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Archive for the ‘The Good Ones’ Category

SOUNDTRACK: NUCLEAR POWER TRIO-“A Clear and Present Rager” (2020).

Today was one of the best days America has seen in four years.

Because here’s an EP to rock your politics off.*

Nuclear Power Trio is a band made up of Vladimir Putin on bass, Kim Jong-un on drums and Donald Trump on guitar.  And they totally rock. This first song from their new album is an absolutely rager, as the title says. It’s a three and a half minute instrumental that starts off with a monster riff and some really hightech fretwork from Putin on the bass.  When the main “verse” comes in, Trump shows his amazing dexterity on the eight string guitar.  He plays surprisingly tasteful licks in between the shredding. This is some pretty classic rocking instrumental stuff ala Joe Satriani, but with the whole band totally keyed in.

A big surprise comes a minute and 45 seconds in when an unnamed fourth member (in the video he appears as a secret service agent) plays an gentle acoustic guitar break, allowing Trump to do some gentle volume-controlled notes. This quiet section happens twice and after the second one, Putin just goes mental on the bass while Kim Jong-Un shows what impressive double bass capabilities he has.

The video for this song is rather disturbing.

But I gotta say, I’d much rather have these three nutcases in a kick ass band than in charge of any country.

[READ: September 24, 2020] The Space Merchants [an excerpt]

During the COVID Quarantine, venerable publisher Hingston & Olsen created, under the editorship of Rebecca Romney, a gorgeous box of 12 stories.  It has a die-cut opening to allow the top book’s central image to show through (each book’s center is different).  You can get a copy here. This is a collection of science fiction stories written from 1836 to 1998.  Each story imagines the future–some further into the future than others. As it says on the back of the box

Their future.  Our present.  From social reforms to climate change, video chat to the new face of fascism, Projections is a collection of 12 sci-fi stories that anticipated life in the present day.

About this story, which was translated by Andrea L. Bell, Romney writes

the wonders of robot-controlled automation allow people to live in ease within the perfect mechanism of a programmed city–but in the end lead to ineffable discord within the mind of the protagonist.

This story was a little hard for me to wrap my head around.  The story follows P. as he makes his way through his daily life in Arconia.

P. is an evaluator.  But P. was distracted.  Not only did he not mind having evaded his work, he felt euphoric about it. This was not normal. (more…)

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SOUNDTRACK: JASON ISBELL & AMANDA SHIRES-Tiny Desk (Home) Concert #88 (September 30, 2020).

I can’t decide if I like Jason Isbell or not.  I like his songs quite a lot and after watching this set I like him a whole lot. But I find his voice unpleasant–too twangy and country, which just rubs me the wrong way.

And yet the chorus of “Dreamsicle” is wonderful.  The way he and Amanda Shires harmonize is just fantastic.  I’ve heard the song on the radio, but it sounds amazing here.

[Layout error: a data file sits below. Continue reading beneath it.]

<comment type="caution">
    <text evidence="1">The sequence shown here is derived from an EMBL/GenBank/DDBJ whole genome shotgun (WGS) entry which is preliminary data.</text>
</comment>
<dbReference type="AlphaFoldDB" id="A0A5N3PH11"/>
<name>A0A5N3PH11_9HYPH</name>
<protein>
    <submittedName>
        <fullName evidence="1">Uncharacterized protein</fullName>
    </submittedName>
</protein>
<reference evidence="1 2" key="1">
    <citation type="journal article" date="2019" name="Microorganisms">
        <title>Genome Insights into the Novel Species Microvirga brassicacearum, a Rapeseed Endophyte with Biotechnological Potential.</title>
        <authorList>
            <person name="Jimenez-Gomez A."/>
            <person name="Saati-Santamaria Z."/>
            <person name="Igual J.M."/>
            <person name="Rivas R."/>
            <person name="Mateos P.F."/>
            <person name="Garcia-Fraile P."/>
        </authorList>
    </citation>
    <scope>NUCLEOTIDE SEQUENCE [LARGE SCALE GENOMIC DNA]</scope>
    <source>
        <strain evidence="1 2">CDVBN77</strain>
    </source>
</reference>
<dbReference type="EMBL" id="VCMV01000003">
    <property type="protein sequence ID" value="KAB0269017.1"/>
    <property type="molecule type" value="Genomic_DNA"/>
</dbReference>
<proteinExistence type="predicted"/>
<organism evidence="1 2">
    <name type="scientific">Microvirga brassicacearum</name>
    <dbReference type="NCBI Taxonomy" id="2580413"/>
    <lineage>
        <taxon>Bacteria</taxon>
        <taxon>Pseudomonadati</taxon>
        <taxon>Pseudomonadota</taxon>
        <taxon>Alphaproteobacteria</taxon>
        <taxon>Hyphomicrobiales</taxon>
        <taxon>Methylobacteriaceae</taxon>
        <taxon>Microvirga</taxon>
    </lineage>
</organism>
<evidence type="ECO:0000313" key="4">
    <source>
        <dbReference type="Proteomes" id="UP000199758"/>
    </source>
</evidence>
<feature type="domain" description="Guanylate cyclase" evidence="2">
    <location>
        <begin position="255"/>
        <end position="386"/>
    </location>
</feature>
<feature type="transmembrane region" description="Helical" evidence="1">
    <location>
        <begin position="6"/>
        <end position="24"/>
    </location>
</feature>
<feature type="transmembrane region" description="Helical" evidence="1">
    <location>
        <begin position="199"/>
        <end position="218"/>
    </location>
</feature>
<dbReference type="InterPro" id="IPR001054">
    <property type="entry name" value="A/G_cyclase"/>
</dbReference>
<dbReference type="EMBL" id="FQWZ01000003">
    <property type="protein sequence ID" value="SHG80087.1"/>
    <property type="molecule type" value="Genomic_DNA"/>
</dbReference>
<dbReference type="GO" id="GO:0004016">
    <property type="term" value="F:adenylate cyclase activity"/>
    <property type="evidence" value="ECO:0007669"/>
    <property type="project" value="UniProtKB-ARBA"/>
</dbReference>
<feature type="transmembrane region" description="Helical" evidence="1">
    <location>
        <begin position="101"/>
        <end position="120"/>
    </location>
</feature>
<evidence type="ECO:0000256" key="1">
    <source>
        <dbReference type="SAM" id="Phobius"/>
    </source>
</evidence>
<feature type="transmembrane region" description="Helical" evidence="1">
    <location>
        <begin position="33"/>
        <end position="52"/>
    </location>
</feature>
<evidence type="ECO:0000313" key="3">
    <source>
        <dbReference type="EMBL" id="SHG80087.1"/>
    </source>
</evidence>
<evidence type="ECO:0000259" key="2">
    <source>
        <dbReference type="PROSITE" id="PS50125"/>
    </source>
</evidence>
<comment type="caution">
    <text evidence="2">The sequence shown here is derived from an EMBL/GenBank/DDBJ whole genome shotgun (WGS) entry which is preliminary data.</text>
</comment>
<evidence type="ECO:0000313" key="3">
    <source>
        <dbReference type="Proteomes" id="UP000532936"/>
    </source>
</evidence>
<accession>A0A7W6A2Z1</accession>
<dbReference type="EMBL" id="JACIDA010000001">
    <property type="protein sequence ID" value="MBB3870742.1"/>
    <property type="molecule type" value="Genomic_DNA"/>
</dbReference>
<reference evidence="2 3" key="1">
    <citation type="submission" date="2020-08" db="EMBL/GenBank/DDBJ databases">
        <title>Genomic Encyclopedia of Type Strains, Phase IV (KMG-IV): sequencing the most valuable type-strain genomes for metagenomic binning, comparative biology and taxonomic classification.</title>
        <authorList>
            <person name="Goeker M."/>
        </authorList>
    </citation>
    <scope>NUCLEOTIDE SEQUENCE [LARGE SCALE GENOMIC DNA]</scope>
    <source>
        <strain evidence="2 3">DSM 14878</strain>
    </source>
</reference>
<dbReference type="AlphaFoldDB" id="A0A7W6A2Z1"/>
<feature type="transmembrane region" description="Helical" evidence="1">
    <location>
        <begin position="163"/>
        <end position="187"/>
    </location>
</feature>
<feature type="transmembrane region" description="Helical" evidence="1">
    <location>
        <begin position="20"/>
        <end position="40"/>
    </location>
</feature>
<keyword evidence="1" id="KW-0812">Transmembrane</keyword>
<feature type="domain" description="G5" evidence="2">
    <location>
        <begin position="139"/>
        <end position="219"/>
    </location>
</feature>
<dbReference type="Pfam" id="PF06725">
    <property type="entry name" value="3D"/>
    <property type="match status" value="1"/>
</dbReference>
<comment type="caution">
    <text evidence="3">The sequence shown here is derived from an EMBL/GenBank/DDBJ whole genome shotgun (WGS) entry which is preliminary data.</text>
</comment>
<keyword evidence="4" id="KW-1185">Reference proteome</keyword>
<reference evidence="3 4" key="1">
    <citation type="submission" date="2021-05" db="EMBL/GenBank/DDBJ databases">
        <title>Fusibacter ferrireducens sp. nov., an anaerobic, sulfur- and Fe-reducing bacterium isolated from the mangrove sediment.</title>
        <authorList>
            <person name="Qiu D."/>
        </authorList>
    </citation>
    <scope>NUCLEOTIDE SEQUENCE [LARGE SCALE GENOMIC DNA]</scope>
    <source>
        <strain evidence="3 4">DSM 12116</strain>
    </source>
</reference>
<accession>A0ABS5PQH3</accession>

The songs for this Tiny Desk (home) concert are from Jason Isbell and the 400 Unit’s Spring release, Reunions. “Dreamsicle” shares the story of a child seeing his family falling apart all around. Reflecting on those times, he finds fond memories, and the chorus of the song — “a Dreamsicle on a summer night in a folding lawn chair” — conjures up bright light even amidst the darkness.

Between songs, Jason is very chatty, making a lot of humorous observations, like that he’s been to the Tiny Desk and “The Tiny Desk Desk is not tiny, it is larger than average for a desk….  It’s a tiny concert at a desk.  [Call it a] cluttered desk concert.”

The next song “Overseas” is a louder song (it think it even distorts their sound equipment some).  Introducing the song he says, “Lets do ‘Overseas.’ Because we cant go overseas were gonna sing ‘Overseas.’  There’s a lovely lead violin and more terrific harmonies in the bridge.  They have this back and forth at the end

JI: That’s Amanda Shires playing the fiddle.  That’s really good.
AS: Thanks for having me.
JI: That was so good.
AS: I like to the play the fiddle, man. It’s a violin though.
JI: We should do this more often.
AS: Yeah we should.

This interchange is all the more funny because

Jason Isbell and Amanda Shires feel fortunate. They have their 4-year-old daughter, Mercy, a wonderful home, and each other.

Jason says that Mercy “tells me that she is an expert yodeler…. And it’s good, especially for a four year old who is not Scandinavian or Jimmie Rogers.  But then she says can you send that video to Jewel?   Jewel seems very nice but I’m afraid she’s going to come to our house and say “you can’t yodel for shit” and I want to be the barrier between my daughter and the cutthroat world of yodeling.

Amanda says they got a new rooster who is learning to crow.  Mercy named their new rooster Captain Love Heart. He has a lot of love in his heart and he is a captain. Makes me think of Captain Beefheart and makes me think of the chicken crowing “Upon the Me Oh My” or something from Trout Mask Replica.
The final song, “It Gets Easier,” deals with Jason’s drinking demons, with a refrain filled with such stark truth: “It gets easier, but it never gets easy.” These words could be an anthem for all those in recovery. It’s the nature of Jason Isbell to sing the truth.
I really enjoyed their banter and it made me like their songs even more.

[READ: September 24, 2020] “Birth of a Gardener”

During the COVID Quarantine, venerable publisher Hingston & Olsen created, under the editorship of Rebecca Romney, a gorgeous box of 12 stories.  It has a die-cut opening to allow the top book’s central image to show through (each book’s center is different).  You can get a copy here. This is a collection of science fiction stories written from 1836 to 1998.  Each story imagines the future–some further into the future than others. As it says on the back of the box